—Richard Schechner, PhD, University Professor Emeritus, NYU, Founder, Field of Performance Studies, Editor, TDR 
 “The documentary film, For Those Who Care, is a gem, a clear and poignant view of how and why drama therapy can aid in alleviating the pain of living with and caring for those who suffer from mental Illness. This is a must-see for families and mental health professionals seeking effective, creative ways to treat mental illness.”

—Robert Landy, PhD, Professor Emeritus, Founder of Graduate Drama Therapy, New York University
“This moving documentary gives acknowledgement and insight into the often hidden lives and challenges faced by those who are providing care for loved ones with mental illnesses. Focussed through the lens of Dr Stephen Snow and his team's groundbreaking work in voicing and explaining the lives of caregivers it will be of value and interest to health professionals, universities, schools, hospitals and any workplace or organization which believes that mental health matters.”

—Jim Mienczakowski, PhD, Emeritus Professor, Curtin University, Creator, Critical Ethnodrama Method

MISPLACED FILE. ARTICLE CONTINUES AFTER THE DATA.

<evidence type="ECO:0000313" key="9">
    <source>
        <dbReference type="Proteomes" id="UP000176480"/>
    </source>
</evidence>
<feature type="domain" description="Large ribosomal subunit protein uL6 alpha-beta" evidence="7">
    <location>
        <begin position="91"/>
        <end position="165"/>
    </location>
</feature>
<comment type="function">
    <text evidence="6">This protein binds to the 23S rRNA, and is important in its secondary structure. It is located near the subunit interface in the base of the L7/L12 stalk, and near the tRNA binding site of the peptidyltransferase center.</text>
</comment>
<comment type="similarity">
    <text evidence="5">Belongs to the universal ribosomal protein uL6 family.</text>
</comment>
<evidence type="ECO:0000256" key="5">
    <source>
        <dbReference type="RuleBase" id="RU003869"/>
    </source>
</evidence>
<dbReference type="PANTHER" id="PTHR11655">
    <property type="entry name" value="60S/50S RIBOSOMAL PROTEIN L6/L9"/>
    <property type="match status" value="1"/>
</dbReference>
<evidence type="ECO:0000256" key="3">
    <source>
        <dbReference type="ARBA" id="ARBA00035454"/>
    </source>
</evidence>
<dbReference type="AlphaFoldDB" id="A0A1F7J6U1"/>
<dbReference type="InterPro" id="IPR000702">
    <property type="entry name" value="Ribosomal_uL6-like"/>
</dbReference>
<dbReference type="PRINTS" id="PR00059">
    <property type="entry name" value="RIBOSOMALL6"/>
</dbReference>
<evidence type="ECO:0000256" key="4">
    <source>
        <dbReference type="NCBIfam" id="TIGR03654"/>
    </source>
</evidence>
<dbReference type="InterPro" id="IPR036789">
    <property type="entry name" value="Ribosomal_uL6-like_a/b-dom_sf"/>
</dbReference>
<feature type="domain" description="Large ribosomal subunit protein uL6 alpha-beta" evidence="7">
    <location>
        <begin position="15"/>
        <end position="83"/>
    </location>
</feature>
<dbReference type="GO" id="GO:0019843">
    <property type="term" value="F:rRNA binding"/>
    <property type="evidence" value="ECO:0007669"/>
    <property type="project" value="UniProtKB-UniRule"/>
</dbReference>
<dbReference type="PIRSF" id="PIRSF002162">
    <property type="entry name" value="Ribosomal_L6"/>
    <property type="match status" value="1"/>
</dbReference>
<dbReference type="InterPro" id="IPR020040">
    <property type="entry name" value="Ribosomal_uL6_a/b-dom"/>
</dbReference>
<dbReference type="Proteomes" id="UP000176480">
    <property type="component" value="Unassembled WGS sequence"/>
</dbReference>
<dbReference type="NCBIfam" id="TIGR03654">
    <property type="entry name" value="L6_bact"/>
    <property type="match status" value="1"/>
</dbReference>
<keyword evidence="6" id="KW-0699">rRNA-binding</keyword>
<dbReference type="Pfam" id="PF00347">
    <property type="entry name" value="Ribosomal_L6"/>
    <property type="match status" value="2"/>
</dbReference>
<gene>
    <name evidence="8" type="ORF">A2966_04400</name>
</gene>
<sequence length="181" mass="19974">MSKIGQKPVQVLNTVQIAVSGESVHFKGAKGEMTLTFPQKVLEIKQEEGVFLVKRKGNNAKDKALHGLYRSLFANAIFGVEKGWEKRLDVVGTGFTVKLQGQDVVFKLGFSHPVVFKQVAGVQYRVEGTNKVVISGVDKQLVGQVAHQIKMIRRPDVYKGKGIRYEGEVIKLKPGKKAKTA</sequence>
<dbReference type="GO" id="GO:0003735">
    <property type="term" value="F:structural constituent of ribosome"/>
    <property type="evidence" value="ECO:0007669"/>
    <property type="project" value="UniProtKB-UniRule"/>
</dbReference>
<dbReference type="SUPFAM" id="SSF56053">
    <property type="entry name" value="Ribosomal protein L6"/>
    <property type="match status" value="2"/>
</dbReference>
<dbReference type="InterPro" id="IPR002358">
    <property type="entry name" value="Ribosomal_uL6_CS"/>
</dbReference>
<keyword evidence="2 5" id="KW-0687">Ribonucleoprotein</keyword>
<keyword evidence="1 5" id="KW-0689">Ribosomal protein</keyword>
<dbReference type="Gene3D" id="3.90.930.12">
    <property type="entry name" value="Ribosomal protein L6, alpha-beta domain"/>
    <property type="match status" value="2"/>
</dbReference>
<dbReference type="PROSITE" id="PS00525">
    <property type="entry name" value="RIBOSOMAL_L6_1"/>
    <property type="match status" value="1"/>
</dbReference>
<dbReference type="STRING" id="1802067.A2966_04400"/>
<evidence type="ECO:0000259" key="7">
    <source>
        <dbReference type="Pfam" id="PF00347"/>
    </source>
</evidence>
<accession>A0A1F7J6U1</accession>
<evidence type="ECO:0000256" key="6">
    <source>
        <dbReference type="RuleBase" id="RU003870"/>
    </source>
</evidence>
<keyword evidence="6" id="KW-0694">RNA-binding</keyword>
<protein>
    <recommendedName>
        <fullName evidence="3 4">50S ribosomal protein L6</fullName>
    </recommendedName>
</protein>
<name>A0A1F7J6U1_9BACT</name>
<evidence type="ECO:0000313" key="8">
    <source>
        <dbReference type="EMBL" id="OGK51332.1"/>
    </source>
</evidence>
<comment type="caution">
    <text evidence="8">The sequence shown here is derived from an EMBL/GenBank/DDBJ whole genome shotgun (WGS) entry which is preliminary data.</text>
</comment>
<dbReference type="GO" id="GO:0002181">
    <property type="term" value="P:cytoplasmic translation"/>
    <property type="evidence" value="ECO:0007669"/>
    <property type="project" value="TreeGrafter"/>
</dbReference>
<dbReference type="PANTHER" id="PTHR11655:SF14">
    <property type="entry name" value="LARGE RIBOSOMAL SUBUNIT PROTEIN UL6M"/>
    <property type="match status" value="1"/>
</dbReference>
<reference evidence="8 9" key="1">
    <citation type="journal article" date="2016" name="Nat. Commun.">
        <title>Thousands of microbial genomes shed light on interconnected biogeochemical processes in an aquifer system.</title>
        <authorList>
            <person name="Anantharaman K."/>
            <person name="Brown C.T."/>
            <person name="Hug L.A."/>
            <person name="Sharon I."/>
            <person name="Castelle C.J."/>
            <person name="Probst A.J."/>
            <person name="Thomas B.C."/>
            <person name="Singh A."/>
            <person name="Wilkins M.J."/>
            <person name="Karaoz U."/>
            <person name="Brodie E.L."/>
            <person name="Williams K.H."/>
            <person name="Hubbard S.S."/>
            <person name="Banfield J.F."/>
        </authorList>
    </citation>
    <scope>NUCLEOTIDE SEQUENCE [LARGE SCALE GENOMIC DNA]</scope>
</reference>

“Only through love can mental illness be fully understood. The film, For Those Who Care, shows in a powerful and lucid way, the love of people caring for those with mental illness. Through demonstrations of drama therapy and interviews with caregivers and mental health professionals, this work, produced by Dr. Stephen Snow, conveys the complicated emotions and situations that families of people with mental illness endure. The film increases our understanding of stigma, and highlights the concept of recovery, rather than cure, where a person can achieve their potential, with mental illness being only one aspect of a full, multidimensional self.”

—Gail Myhr, MD CM, Psychiatrist, McGill University Health Centre, Associate professor of psychiatry, McGill University